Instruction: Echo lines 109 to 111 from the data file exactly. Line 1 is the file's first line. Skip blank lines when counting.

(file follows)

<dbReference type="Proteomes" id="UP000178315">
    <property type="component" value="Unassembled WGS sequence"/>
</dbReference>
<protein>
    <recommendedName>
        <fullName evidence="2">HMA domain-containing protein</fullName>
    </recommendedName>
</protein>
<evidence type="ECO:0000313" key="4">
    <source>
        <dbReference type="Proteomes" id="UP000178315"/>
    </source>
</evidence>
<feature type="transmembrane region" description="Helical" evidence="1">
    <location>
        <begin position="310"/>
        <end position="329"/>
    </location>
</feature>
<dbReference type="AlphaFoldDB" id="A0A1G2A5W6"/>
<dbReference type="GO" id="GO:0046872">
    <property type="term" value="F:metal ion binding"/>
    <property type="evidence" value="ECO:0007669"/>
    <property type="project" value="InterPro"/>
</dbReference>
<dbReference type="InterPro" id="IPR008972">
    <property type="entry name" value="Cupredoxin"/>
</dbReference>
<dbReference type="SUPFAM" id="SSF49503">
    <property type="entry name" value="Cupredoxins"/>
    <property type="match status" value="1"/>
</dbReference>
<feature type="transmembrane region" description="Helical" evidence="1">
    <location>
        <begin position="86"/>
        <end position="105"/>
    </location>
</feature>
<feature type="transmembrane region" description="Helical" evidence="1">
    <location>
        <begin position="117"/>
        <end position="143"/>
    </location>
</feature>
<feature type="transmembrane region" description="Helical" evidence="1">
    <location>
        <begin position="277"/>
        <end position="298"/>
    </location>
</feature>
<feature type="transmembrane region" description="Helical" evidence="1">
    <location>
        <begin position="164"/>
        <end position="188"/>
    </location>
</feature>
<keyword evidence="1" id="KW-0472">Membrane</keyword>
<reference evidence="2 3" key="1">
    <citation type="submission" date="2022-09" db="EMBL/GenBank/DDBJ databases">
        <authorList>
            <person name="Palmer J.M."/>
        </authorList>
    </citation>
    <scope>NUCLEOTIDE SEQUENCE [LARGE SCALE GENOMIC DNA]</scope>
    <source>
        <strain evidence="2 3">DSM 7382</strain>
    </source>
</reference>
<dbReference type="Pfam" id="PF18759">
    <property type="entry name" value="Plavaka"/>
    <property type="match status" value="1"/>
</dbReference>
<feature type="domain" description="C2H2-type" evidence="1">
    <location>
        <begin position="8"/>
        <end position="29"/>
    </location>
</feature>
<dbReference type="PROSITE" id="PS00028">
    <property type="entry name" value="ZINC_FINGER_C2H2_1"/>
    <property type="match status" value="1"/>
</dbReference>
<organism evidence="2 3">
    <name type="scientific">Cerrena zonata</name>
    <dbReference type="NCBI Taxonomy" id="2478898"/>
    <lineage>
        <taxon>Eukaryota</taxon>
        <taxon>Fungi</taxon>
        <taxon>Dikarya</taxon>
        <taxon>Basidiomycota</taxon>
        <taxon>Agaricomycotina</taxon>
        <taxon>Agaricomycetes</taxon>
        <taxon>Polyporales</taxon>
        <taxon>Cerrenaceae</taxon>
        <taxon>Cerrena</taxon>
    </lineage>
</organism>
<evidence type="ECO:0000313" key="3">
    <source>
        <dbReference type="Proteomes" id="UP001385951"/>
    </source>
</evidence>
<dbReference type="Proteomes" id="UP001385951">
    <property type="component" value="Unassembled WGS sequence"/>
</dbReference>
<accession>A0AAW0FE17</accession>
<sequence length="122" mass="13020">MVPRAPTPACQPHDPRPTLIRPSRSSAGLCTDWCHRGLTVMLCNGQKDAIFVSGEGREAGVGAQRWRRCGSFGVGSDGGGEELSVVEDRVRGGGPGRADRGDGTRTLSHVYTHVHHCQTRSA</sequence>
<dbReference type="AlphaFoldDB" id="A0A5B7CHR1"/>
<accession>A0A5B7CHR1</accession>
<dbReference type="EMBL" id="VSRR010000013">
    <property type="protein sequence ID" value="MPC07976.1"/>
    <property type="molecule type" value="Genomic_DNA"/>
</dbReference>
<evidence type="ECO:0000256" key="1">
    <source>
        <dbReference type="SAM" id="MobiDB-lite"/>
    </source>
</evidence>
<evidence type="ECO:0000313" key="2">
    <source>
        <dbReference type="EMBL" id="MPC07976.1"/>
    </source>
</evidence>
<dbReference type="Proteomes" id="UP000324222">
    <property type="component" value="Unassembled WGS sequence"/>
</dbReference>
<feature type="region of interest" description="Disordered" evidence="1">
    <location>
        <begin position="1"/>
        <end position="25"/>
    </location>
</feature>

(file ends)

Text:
<accession>A0A5B7CHR1</accession>
<dbReference type="EMBL" id="VSRR010000013">
    <property type="protein sequence ID" value="MPC07976.1"/>